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Public Docker Image Vulnerability Research Findings Released

| by Hrishikesh Barua Follow 14 Followers on Mar 30, 2017. Estimated reading time: 2 minutes |

A researcher from Federacy released a report analyzing vulnerabilities in Docker images in public repositories. 24% of images were found to have significant vulnerabilities, with Ubuntu based ones having the most and Debian based ones having the least.

The study scanned 91 of the 133 public Docker repositories, each of which had an image tagged ‘latest’ with the underlying image being that of a major Linux distribution and with a working package manager. A modified version of the vuls open source vulnerability scanner was used to scan the images. vuls is written in Go and supports Linux and FreeBSD. The data was analyzed by internal tools that Federacy had built. Since vuls does not support Alpine yet and static binaries, these were excluded from the exercise. The scoring was done according to the CVSS v2 standard.

24% of all images scanned had significant vulnerabilities, with around 11% among them rated high, 13% as moderate and the rest as potentially vulnerable. Linux distributions that were scanned include Ubuntu, Debian and RHEL. Ubuntu based images had the highest number of overall vulnerabilities (27%), while Debian came out as the least vulnerable distribution (8%). However, the base Ubuntu image had no known vulnerabilities, which means that the ones reported were introduced by the image creators as a result of installing other packages and/or configuration changes. Incidentally, Debian is the dominant base distribution (79%) among the official repositories while Ubuntu accounts for just 16%. The RHEL sample size was very small compared to the others (4%).


Image Courtesy : https://www.federacy.com/docker_image_vulnerabilities

The newer releases of both Debian and Ubuntu were found to have fewer issues. One of the possible reasons for this could be that newer distribution releases had fewer packages installed, which translated to a smaller attack surface. A previous similar report had listed 30% high priority vulnerabilities on Docker Hub images.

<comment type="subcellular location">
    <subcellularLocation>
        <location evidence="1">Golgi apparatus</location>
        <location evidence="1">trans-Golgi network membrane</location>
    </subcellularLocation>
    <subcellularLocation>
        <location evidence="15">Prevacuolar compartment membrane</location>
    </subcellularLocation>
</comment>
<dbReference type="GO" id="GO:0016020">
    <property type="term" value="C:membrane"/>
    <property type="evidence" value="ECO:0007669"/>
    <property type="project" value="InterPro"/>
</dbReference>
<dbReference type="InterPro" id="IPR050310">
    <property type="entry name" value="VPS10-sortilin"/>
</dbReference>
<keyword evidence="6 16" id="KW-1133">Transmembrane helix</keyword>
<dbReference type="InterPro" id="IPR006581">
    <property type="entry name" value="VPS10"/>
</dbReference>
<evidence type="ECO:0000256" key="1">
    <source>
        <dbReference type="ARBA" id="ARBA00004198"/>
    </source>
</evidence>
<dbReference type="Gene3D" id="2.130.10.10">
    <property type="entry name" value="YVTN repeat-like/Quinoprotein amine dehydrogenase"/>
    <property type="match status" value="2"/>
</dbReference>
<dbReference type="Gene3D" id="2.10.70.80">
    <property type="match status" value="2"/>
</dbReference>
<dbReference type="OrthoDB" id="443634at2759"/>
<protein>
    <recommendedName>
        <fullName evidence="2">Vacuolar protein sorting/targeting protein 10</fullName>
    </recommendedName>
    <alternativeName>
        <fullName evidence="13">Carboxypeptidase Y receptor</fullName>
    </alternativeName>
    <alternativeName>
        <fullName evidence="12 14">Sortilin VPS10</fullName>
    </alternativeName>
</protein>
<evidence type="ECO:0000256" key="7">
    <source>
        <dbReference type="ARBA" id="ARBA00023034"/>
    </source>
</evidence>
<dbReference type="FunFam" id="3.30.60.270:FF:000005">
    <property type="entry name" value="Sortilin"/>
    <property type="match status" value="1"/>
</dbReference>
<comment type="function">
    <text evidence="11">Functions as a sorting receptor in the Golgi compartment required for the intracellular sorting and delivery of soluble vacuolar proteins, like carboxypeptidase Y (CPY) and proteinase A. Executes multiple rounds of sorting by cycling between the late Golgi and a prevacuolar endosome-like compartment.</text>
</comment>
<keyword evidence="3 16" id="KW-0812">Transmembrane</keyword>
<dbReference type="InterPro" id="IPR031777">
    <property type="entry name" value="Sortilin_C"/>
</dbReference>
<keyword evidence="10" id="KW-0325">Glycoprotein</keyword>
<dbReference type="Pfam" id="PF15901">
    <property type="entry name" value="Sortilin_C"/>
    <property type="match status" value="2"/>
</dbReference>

The most common vulnerability overall, as well as for Ubuntu, was the SSL Death Alert, which can be exploited to cause DoS attacks against software compiled against GnuTLS, OpenSSL and NSS, like nginx. For Debian, the most common was a severe one but unlikely to impact most people due to it involving cache timing attacks and local access to the system.

vuls is not the only scanner available for Docker image scanning. vuls works by querying the package manager for installed packages, versions and changelogs. This is followed by comparing the changelog CVEs against the National Vulnerability Database (NVD). Another scanner is Clair, which is used by the Quay.io image repository as well as by the Kubernetes community for all images maintained by them. There are also commercial vendors like Twistlock that integrate with various cloud platforms.

While the report talks about the risks inherent in images, it does not go into much detail on how to address them. Some of the suggestions include installing package updates in the image build process, automating package updates when it runs, and adding vulnerability analysis to the image build process. Another suggestion is to use Alpine Linux or a similar distribution or build a static binary image.

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Is this typo? by Achmad Sandi

"The older releases of both Debian and Ubuntu were found to have fewer issues. One of the possible reasons for this could be that newer distribution releases had fewer packages installed, which translated to a smaller attack surface."

Shouldn't it be:

The "latest" releases of both Debian and Ubuntu were found to have fewer issues. One of the possible reasons for this could be that newer distribution releases had fewer packages installed, which translated to a smaller attack surface.

Re: Is this typo? by Hrishikesh Barua

Thanks for pointing out - you are right. I've corrected it.

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